Other implied chiastic quips include Mae West’s “a hard man is good to find” and “a waist is a terrible thing to mind,” Groucho Marx’s “time wounds all heels,” and the amphibian philosopher Kermit the Frog’s observation that “time’s fun when you’re having flies.”

This type of transpositional humour can also be used in defining matters. A hangover has been described as “the wrath of grapes” and a critic who provides a harsh opening night review is said to have “stoned the first cast.”

The rhetorical elements need not even be whole words. Two of my favourite examples of chiasmus are of this genre. There’s Randy Hanzlick’s song, “I’d rather have a bottle in front of me than have a frontal lobotomy” and an Edwardian toast that went “Here’s champagne for our real friends and real pain for our sham friends.”

It is only appropriate that Bill Clinton should utter a great chiasmus, as he was the subject of one in a contest held some years ago by The Washington Post. In reference to the Monica Lewinsky debacle, here was the winning entry:

Bill Clinton before: “I don’t know how I can make this any clearer.”

Bill Clinton after: “I don’t know how I can clear this with my Maker.”

Howard Richler's latest book is Can I Have a Word With You? He can be reached at


Santa's wrong: it's naughty and nice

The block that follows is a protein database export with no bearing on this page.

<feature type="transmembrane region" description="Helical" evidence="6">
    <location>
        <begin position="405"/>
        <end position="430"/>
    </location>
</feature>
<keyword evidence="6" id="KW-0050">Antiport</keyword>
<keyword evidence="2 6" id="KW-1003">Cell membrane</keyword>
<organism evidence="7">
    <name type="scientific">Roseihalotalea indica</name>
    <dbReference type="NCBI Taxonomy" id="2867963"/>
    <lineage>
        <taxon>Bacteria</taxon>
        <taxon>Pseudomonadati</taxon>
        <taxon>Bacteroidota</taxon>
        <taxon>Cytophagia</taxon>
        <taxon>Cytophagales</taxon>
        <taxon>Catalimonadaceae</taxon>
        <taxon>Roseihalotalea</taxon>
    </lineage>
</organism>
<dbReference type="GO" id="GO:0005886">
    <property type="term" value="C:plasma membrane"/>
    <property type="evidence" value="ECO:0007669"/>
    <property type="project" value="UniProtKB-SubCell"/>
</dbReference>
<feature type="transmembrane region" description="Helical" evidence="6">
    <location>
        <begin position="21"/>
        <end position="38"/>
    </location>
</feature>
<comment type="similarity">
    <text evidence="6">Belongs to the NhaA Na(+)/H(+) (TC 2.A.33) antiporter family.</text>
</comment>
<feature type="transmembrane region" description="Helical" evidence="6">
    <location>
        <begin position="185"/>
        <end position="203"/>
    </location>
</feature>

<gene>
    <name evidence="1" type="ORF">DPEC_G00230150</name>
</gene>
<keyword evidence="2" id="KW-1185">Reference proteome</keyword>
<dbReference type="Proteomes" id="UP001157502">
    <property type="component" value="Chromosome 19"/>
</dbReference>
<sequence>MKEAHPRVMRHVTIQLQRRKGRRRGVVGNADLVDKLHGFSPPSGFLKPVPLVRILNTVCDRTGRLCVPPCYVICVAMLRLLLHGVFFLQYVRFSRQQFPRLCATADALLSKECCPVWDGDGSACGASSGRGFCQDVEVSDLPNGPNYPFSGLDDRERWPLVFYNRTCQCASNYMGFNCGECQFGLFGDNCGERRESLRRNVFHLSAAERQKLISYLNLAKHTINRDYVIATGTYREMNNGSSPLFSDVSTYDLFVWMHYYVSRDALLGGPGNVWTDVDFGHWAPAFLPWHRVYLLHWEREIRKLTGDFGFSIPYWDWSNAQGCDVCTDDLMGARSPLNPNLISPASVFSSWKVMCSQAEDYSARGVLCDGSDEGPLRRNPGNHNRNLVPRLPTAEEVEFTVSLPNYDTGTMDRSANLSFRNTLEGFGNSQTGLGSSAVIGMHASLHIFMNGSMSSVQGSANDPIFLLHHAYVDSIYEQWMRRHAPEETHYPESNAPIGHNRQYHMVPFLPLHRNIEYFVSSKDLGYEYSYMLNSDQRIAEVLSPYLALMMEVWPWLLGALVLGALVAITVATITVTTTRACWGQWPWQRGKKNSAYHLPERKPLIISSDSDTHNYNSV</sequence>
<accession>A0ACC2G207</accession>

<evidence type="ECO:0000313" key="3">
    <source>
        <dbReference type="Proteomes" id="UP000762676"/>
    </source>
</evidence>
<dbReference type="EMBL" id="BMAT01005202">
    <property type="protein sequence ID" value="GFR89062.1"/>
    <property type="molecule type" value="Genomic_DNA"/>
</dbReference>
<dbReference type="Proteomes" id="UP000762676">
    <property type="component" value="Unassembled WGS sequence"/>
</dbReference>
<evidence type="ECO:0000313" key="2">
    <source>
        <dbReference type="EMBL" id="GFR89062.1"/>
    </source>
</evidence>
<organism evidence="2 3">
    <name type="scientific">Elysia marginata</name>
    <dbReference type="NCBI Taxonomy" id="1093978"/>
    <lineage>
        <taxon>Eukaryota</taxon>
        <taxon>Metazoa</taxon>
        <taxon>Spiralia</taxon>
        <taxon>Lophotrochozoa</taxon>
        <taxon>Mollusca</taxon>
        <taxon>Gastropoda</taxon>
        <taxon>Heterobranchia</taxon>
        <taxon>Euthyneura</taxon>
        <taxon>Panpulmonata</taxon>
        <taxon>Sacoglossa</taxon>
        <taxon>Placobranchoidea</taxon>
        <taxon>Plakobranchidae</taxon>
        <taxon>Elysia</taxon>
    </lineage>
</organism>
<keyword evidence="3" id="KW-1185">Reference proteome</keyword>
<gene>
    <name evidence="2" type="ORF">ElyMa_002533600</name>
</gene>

He’s making a list
Checking it twice
He’s gonna find out
Who's naughty or nice
– “Santa Claus is Coming to Town,” Haven Gillespie & J. Fred Coots, 1932

It is quite apparent that the duo of Gillespie and Coots had no etymological training or they’d have realized that etymologically there is no dichotomy between the states of naughtiness and niceness. The word “nice” emerged in the English language and originally meant “foolish” or “ignorant” (it derives from the Latin, nescius, “ignorant”) but before long it carried the connotation of wantonness or lasciviousness. In quotations from the 14th and 15th centuries it is associated with ribald and lustful behaviour. Observe the following from Chaucer’s Romance of the Rose written in 1366: “Nice she was, but she meant no harm or slight in her intent.” More than two centuries later Shakespeare uses the word in much the same manner in Love’s Labour Lost: “These are compliments, these are humours, that betray nice wenches that would be betrayed.”